Fine noted that the ruling likely will be appealed, and that the appellate court might stay its effects and let the gambling continue pending a ruling. The matter likely ultimately will land before the U.S. Supreme Court, he said.
John Sowinski, president of No Casinos, welcomed the ruling. His group participated in the case before Friedrich.
“All that has to happen is for the state of Florida to come into compliance with the provisions of the 2020 compact and the tribe will have to resume paying the state $350 million a year — which is about 80 percent of what they were looking for moneywise, and there’ll be zero expansion of gambling in the state,” Sowinski told the Phoenix.
That would mean taking those card games away from those pari-mutuels, he said.
West Flagler Associates and Bonita-Fort Myers Corp., which operate two south Florida pari-mutuel facilities — Magic City Casino and Bonita Springs Poker Room — had filed suit against Haaland, arguing the compact would put them at a competitive disadvantage to the tribe’s casinos, which gained exclusive authority over sports-betting operations through the deal.
The tribe announced earlier this month it had chosen to partner with five pari-mutuel facilities, not including the two that sued for broader access to sports betting.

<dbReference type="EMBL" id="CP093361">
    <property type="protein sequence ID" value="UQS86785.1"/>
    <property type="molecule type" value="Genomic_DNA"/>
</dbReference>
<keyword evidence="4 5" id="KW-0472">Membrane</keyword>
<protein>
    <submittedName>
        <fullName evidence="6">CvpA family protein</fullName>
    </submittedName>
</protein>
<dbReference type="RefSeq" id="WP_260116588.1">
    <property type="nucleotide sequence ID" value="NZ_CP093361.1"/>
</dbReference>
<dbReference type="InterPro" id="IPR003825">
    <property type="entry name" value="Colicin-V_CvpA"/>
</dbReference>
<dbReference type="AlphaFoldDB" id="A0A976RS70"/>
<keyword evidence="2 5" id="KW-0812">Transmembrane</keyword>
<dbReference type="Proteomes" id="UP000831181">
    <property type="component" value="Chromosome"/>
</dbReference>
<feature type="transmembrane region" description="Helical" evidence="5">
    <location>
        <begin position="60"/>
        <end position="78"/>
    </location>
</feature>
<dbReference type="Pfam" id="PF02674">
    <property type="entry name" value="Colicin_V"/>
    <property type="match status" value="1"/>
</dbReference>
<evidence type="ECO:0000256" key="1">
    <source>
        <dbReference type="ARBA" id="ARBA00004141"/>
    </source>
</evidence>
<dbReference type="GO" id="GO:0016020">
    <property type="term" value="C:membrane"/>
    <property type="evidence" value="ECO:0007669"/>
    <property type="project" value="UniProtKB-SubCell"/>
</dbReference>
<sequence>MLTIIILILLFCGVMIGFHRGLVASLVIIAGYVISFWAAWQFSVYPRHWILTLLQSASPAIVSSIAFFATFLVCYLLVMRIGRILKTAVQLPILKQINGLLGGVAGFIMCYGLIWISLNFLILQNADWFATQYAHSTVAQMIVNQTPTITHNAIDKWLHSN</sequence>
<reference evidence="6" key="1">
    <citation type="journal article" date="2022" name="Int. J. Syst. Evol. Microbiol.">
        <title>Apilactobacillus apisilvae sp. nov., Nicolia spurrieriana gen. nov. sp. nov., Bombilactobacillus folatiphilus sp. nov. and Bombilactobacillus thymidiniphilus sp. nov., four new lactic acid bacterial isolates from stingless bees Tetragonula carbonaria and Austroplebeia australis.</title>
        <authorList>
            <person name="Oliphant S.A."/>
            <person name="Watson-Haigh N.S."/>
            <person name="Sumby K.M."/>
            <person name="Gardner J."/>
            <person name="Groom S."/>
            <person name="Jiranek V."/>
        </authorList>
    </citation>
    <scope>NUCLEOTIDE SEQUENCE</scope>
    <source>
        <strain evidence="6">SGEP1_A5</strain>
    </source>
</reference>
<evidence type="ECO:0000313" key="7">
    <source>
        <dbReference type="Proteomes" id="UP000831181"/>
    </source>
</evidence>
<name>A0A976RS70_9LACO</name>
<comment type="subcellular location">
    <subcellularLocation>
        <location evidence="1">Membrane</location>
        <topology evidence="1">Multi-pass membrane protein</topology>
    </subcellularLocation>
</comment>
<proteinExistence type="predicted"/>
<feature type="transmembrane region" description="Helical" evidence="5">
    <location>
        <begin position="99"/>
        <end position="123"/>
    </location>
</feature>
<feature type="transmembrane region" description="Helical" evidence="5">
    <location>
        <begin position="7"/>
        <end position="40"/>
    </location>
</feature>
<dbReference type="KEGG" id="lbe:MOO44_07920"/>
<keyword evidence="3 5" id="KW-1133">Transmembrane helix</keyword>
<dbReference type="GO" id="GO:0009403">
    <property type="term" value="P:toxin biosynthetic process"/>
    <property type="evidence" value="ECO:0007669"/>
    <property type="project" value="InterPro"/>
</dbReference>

“We are very pleased with the court’s thorough and well-reasoned decision,” Hamish Hume, a Washington attorney representing Magic City and Bonita Springs, said via email.
Magic City released its own statement:
“Last night’s ruling was a victory for family-owned businesses like ours who pay their fair share in taxes and believe the free market should guide the business operations of gaming venues. We would like to thank our legal team at Boies Schiller for their outstanding efforts. The judge clearly understood the blatant violation of IGRA as her ruling demonstrates. We look forward to working with the governor, Legislature, and the citizens of Florida to pave a path forward that ensures a fair gaming marketplace exists in Florida.”
A citizens’ vote could be in the works: DraftKings and FanDuel, major players in sports betting, contributed $20 million to Florida Education Champions, which is circulating a petition to place statewide sports betting on the 2022 ballot.
Spokeswoman Christina Johnson issued a written statement on the campaign’s behalf.
“Our effort was always mutually exclusive from the compact. Florida Education Champions’ focus remains in securing the nearly 900,000 valid petitions to make the November 2022 ballot,” Johnson said.
“Now is the time for all entities to come together so we may provide a competitive legal sports betting market for Floridians, while generating the expected hundreds of millions of dollars in annual revenues for the Florida Educational Enhancement Trust Fund.”
Phoenix Reporter Laura Cassels contributed to this report.
Note: This story has been updated with additional details from the ruling and comments.
Correction: An earlier version of this story misreported the state’s take over five years from the new Seminole compact. The correct figure is $2.5 billion.